Read and watch more about North Korea in "March Madness," a VICE News special section on the Hermit Kingdom.
The United Nations Security Council on Wednesday levied some of its strongest sanctions in decades against North Korea as punishment for the country's fourth nuclear test, conducted in January, and its launch of a long-range missile the following month. The punitive resolution was particularly notable in that North Korea's longtime ally China not only approved it, but actually helped to draft its far-reaching measures, including universal inspections of goods entering and exiting the country. The effective enforcement of such provisions, however, remains largely its responsibility.
China is North Korea's largest trading partner, making up roughly 70 percent of the country's total trade, according to a January report published by the Congressional Research Service. North Korea, which is formally known as the Democratic People's Republic of Korea (DPRK), routinely makes use of front companies based in China to circumvent sanctions imposed by the Security Council. Much of the money that North Korea uses to fund its weapons programs and other operations comes from its exportation of mining products, primarily coal, to China. With the passage of Wednesday's resolution, UN member states, including China, are forbidden from buying coal as well as commodities like iron ore and rare earth materials directly from North Korea.
Though commonly portrayed as a strong ally of the DPRK, China's relations with its neighbor have grown strained in recent years, as North Korea's routine belligerence has vexed the leadership in Beijing. Part of China's reasoning for holding off on more severe sanctions in the past was a concern that they could provoke the so-called Hermit Kingdom into posing an even greater threat to surrounding nations. January's congressional report observed that "China's overriding priority appears to be to prevent a collapse of North Korea." Beijing, it said, "fears the destabilizing effects of a humanitarian crisis, significant refugee flows over its borders, and the uncertainty of how other nations, particularly the United States, would assert themselves on the peninsula in the event of a power vacuum."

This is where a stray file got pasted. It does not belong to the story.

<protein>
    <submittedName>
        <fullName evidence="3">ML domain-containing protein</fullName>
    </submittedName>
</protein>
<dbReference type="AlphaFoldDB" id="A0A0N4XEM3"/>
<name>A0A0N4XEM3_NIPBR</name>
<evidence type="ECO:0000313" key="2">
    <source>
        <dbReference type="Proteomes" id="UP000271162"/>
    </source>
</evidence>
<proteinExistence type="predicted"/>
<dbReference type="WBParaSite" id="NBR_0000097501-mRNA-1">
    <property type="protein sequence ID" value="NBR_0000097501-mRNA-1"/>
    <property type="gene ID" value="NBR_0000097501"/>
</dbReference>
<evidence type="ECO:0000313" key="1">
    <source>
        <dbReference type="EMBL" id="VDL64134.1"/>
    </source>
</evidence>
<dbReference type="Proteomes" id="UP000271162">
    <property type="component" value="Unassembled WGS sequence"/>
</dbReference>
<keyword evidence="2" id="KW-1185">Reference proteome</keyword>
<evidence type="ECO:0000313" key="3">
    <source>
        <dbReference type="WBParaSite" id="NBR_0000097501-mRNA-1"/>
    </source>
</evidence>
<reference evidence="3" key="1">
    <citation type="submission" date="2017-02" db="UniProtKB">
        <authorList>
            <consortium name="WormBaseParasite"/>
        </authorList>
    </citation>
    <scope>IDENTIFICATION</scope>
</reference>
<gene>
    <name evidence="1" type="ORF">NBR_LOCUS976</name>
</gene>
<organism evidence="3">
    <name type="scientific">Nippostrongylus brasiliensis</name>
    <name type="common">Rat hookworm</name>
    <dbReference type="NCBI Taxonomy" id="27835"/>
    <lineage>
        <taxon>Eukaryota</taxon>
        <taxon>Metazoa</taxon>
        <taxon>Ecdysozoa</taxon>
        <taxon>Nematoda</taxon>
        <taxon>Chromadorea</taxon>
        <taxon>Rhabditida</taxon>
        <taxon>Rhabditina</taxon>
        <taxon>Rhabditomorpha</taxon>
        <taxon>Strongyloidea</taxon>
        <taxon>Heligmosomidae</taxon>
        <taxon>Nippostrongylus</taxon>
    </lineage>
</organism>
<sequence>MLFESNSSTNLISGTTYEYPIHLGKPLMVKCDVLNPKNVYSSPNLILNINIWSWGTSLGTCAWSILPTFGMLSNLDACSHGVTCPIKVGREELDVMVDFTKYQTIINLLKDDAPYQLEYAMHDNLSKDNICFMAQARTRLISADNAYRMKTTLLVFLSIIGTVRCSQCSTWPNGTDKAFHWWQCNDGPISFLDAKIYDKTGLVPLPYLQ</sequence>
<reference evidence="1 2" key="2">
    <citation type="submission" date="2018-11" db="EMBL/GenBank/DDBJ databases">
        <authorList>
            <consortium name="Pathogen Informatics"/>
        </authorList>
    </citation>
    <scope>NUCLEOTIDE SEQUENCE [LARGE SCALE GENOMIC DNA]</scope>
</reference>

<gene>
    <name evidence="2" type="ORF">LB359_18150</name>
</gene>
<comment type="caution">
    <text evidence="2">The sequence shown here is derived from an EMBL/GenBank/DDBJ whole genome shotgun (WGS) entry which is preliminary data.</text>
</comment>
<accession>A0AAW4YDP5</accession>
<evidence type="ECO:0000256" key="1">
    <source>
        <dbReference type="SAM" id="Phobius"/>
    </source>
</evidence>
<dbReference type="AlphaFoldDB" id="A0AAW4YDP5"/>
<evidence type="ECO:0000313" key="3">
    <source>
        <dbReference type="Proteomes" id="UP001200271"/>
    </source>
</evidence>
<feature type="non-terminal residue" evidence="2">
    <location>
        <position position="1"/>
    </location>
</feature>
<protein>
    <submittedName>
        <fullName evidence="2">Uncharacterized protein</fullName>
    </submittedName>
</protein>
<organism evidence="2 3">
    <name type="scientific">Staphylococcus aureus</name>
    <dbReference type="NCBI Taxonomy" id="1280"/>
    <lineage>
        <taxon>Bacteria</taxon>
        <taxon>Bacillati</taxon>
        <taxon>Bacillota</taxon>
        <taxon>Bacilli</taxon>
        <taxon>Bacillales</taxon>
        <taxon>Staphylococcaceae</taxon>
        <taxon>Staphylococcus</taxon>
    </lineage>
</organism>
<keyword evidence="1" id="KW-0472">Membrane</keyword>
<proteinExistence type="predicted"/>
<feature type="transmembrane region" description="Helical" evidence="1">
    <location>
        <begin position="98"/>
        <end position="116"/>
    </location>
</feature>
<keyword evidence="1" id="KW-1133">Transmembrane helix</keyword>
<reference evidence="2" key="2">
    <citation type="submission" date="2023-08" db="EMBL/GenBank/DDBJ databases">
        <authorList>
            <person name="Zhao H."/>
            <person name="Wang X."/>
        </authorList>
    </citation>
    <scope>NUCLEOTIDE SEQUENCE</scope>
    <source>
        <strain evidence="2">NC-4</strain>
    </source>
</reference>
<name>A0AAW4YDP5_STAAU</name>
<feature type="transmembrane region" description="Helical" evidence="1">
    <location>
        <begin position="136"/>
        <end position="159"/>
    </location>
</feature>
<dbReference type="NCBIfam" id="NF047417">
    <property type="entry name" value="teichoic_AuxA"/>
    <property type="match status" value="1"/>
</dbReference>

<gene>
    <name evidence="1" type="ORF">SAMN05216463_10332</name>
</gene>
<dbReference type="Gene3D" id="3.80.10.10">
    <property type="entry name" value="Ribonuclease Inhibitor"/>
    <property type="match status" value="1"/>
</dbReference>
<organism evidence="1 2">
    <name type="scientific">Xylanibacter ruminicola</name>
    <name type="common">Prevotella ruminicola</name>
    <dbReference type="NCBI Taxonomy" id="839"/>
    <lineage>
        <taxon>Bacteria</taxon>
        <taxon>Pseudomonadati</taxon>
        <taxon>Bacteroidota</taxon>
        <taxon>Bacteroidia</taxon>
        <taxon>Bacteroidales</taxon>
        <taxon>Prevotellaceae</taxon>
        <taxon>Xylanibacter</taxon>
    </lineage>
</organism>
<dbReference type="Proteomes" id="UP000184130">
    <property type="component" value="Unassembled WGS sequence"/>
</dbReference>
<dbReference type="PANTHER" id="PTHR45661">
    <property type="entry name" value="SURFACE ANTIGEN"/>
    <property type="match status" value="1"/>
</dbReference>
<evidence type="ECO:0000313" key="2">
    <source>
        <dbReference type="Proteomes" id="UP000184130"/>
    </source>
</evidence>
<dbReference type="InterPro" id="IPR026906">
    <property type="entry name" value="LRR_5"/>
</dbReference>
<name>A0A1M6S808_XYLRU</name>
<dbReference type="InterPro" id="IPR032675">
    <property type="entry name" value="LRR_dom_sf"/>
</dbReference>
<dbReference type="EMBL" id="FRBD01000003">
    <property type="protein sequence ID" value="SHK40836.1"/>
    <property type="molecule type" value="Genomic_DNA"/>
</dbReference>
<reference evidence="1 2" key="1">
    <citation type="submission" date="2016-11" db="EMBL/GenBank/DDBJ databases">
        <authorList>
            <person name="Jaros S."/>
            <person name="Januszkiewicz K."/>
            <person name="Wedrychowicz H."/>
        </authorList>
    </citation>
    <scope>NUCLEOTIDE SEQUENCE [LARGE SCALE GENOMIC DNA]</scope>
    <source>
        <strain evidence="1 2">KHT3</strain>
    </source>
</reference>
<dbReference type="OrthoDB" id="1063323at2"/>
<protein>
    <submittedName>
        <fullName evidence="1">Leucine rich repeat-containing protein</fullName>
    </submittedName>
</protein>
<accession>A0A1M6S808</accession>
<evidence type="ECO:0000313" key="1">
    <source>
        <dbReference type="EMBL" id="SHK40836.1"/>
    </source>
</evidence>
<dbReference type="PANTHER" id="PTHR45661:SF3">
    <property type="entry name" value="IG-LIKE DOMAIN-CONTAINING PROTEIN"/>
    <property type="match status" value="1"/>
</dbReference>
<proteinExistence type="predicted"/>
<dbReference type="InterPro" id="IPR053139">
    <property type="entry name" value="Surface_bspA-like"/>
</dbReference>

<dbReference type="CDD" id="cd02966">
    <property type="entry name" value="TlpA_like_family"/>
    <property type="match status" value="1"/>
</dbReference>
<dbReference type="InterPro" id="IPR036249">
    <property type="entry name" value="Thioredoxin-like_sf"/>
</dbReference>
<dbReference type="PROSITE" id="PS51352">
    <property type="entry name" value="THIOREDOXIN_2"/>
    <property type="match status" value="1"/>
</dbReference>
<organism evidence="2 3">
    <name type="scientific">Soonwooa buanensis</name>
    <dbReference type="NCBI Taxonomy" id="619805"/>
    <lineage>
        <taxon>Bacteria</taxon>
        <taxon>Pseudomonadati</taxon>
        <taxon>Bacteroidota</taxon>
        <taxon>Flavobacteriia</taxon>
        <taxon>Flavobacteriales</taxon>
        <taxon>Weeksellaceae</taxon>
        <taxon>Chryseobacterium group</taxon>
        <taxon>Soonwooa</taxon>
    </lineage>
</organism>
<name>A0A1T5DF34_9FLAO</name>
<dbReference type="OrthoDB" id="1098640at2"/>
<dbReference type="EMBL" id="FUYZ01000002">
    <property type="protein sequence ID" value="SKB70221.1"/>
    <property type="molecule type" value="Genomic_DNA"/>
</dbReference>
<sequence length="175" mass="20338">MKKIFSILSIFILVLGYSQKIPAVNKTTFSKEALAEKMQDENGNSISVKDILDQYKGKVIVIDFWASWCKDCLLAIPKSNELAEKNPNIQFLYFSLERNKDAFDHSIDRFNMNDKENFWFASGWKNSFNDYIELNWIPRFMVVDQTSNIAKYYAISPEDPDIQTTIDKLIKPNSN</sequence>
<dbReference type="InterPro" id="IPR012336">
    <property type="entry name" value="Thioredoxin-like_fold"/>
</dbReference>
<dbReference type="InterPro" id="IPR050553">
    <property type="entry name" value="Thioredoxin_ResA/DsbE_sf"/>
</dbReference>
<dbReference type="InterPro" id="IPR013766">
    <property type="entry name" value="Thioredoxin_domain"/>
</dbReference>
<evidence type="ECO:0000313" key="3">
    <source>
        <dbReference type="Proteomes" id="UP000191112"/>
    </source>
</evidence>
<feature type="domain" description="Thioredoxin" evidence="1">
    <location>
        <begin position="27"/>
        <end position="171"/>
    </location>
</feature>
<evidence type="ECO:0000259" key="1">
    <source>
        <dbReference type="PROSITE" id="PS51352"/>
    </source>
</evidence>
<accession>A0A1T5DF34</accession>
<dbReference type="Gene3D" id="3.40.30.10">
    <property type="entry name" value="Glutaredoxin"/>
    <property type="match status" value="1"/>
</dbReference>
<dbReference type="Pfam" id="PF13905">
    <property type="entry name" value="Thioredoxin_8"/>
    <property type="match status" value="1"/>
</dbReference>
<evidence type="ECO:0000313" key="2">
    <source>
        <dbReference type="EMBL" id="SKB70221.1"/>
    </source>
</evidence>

"They don't want to push a wounded animal into a corner," said Victor Cha, director of Asian studies at Georgetown University. "Very strong sanctions could possibly collapse or cause instability in the regime. China doesn't want instability on its border."
With that delicate dynamic in mind, Cha said that China's stringent enforcement of the resolution that it helped shape remains an open question.
"It's one thing to get the resolution. The next thing is whether they really comply with it," he remarked. "Ninety percent of that is Chinese compliance."
China might have already begun taking steps to ratchet pressure on the DPRK prior to the passage of Wednesday's resolution. In February, the South Korean newspaper Dong-A Ilbo reported that at least one branch of the Industrial and Commercial Bank of China, the country's largest bank, was freezing accounts opened by North Koreans. Chinese authorities did not comment on the reported move, though experts say Beijing are likely inclined to keep such actions private.
Some of the language in the new resolution remains vague, particularly regarding how goods traveling into and out of North Korea are to be inspected. The text stipulates that humanitarian supplies be permitted entry with minimal interference, and that coal originating from outside the DPRK be allowed to traverse the port of Rajin, near the Russian border — an inclusion made at the request of Moscow. Exemptions from new sanctions, including the inspection process, are made for "transactions that are determined to be exclusively for livelihood purposes and unrelated to generating revenue for the DPRK's nuclear or ballistic missile programs," and other activities prohibited in previous resolutions.
"All of these resolutions involve discretion by member states to interpret many of the provisions," said Scott Snyder, director of the Council of Foreign Relation's US-Korea policy program. "It doesn't necessarily mean that the states follow through."